The fight against the pervasive influence of fake news begins in our own brains, writes Elizabeth O’Neill
In the past few weeks a shocking declamation of ‘fake news’ crossed the Atlantic and took aim at a very real and shocking Irish story.
The president of the Catholic League based in the US denounced and denied the discovery of unclaimed infant remains from the Tuam Mothers and Babies Home.
Bill Donohue wrote, “If there was a Pulitzer for fake news, the competition would be fierce. Mass graves. Sexually assaulted women. Children stolen. It is all a lie.”
We know there is irrefutable, empirical scientific evidence from radiocarbon dating that shows the damning truth. Babies bodies were buried in up to 20 unmarked chambers in a disused septic tank.
In the past year, the notion of ‘fake news’ has not only gained currency but has become a political rallying cry against anyone objecting to unreasonable actions in a democracy.
It’s become so insidious that Facebook has finally rolled out a third-party fact-checking tool alerting users to ‘disputed content’.
In the fight against fake news, finding the objective, empirical truth is not as straightforward as we might think. It comes down to our own neural circuitry of perception.
A neuroscientist might argue we are the domicile of our own fake world, subjective truth and often fake news. So much of what we think we’re certain of is in fact wrong.
Daniel Glaser is a neuroscientist and the director of the Science Gallery in King’s College London. He tells me there is no one site within the brain where perception takes place. “Perception is about multiple comparisons between what you expect and what’s out there. That’s what perception is. You notice something when it either corresponds to or deviates from what you were expecting to see. Particularly when it’s different.
“So you make predictions about the world all the time — let’s say when you’re driving or cycling on your favourite common route to work you notice when something is discrepant from what you’re norms are so you perceive things by making comparisons between what you know and what’s coming in.”
This is also when learning takes place, when there are variations from our expectations.
So, effectively, we learn by checking our prejudices are correct. The world is not projected onto the back of our heads as a given. It’s a top down phenomenon where what we take in is mixed with what we already assume we know.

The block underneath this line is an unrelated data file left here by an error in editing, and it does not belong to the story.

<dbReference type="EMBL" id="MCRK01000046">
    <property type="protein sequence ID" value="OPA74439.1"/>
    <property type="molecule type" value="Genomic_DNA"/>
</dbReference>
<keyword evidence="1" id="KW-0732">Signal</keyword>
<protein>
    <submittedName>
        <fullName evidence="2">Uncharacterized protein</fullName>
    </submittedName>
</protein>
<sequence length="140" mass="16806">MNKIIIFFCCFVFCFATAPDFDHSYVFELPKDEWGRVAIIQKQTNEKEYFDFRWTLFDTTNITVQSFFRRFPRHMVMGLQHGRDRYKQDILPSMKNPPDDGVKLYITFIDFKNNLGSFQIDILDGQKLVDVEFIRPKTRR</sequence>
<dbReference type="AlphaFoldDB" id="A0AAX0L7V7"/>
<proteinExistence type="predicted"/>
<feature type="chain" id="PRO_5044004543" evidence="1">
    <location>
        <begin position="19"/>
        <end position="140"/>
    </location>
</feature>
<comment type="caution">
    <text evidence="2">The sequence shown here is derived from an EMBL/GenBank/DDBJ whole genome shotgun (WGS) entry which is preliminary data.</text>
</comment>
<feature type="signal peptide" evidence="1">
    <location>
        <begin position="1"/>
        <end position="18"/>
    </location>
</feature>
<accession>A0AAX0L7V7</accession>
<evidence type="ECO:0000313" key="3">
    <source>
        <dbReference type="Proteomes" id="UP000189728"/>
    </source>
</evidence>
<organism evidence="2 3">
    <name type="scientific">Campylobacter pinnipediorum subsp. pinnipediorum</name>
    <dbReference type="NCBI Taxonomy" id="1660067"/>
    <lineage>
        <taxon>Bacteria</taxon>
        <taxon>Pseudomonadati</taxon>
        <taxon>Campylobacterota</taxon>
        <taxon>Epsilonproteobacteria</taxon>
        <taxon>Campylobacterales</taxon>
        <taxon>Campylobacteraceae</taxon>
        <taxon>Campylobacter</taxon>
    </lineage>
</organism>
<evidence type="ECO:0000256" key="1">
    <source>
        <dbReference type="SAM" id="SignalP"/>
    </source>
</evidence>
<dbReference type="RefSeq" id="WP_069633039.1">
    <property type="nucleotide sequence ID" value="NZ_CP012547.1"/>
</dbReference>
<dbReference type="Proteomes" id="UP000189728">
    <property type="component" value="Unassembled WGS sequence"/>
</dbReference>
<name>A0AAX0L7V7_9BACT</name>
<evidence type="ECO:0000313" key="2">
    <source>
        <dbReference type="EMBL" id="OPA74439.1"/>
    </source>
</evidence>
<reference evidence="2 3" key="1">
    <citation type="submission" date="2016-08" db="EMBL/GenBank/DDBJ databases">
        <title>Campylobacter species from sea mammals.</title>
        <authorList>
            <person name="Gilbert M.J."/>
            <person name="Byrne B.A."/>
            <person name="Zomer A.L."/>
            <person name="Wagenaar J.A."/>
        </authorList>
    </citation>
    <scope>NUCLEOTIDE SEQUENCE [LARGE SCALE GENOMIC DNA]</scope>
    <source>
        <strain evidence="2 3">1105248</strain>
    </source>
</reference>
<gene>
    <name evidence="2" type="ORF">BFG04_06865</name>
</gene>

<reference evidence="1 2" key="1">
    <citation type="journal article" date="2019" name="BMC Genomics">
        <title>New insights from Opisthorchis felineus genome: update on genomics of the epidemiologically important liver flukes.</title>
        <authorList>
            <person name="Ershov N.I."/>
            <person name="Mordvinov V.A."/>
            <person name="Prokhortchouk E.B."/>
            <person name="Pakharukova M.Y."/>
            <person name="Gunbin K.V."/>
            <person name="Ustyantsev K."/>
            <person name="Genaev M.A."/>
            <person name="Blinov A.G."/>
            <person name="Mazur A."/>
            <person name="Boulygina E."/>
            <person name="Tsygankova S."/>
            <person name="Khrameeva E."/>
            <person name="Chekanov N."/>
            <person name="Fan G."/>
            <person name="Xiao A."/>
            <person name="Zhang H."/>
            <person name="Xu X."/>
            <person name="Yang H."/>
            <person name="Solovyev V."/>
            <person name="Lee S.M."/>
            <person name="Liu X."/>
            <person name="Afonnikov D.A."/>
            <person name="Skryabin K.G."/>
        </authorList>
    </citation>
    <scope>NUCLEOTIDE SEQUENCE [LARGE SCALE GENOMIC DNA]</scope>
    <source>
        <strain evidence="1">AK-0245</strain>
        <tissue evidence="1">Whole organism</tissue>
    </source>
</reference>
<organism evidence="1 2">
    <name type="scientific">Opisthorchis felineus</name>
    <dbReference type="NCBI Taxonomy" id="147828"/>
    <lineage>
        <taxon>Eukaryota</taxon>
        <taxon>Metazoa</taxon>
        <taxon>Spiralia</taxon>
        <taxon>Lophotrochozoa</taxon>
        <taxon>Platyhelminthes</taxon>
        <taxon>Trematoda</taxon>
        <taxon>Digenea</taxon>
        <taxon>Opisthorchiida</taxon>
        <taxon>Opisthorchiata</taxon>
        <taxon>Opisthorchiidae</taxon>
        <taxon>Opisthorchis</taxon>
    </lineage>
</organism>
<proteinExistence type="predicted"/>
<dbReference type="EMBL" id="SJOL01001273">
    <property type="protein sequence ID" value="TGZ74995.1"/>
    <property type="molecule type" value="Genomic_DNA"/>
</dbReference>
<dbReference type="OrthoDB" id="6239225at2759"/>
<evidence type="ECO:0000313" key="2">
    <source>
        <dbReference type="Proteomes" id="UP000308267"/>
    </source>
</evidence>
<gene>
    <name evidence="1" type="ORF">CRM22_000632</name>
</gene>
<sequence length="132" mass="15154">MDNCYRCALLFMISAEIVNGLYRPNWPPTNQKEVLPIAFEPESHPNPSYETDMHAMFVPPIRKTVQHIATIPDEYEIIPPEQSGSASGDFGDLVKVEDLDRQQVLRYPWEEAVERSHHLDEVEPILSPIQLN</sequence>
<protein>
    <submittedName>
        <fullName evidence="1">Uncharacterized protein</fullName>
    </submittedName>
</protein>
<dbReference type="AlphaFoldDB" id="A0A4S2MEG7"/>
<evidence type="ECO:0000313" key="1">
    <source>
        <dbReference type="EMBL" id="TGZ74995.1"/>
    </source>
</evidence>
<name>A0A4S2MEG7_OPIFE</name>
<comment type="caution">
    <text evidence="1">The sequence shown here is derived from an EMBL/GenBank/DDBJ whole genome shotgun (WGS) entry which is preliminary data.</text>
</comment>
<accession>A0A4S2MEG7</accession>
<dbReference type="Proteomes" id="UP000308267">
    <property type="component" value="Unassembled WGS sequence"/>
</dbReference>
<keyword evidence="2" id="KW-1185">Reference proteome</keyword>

The ‘norms’ we associate with our environment are solidified by the age of about two. This is called pruning. Glaser says: ‘You’ve pruned away the perceptual abilities that you don’t need by about the age of two or a little bit older but it’s remarkably early that you get tuned into the environment that you’ve grown up in… you really are driven by your early childhood experiences.”
What also seems to be happening with the rise of social media and in our own liberal media, is a lack of difference. A Venn diagram of who we’re talking to and who’s listening to us would show a black hole of social groups being ignored. Disenfranchised people. Social media and algorithms that generate your content feed, nullify any diversity or difference.
Glaser alludes to the recent Brain Prize awarded in the UK to scientists who worked for 30 years on the so called reward mechanist. They found that dopamine neurons are at the heart of the brain’s reward system.
“Reward is very important and social media has become very good at driving our reward systems so the reward we get from a retweet, or a like on Facebook become connected into a biology. The problem is that what they’ve found — by not thinking about it, by giving us opinions that coincide with our own generates more rewards in the short term than opinions that differ. So the algorithms that generate your social media feeds have been reinforcing the bubble.”
But how can somebody blatantly call a true story ‘fake news’? “Going back to who we learn to perceive — people tend not to believe things that are discrepant from their belief systems and tend to believe more the things that are congruent and that’s just the way perception works. It’s all about validation of prejudices… we assign belief and disbelief not so much on the basis of the source but whether it accords with our beliefs or not.
“So if you think all media are constantly trying to smear the Church then a story like this (the Tuam Babies story) will be congruent with this idea, that it’s just some other attempt to blow up a scandal. However, if you believe that the Church is systematically corrupt and tied into the current abortion debate then you may even believe the babies were murdered.”
So can we change this neural circuitry and check our biases? Glaser says yes — learning rewires our brains, so he advocates seeking out difference and diversity.
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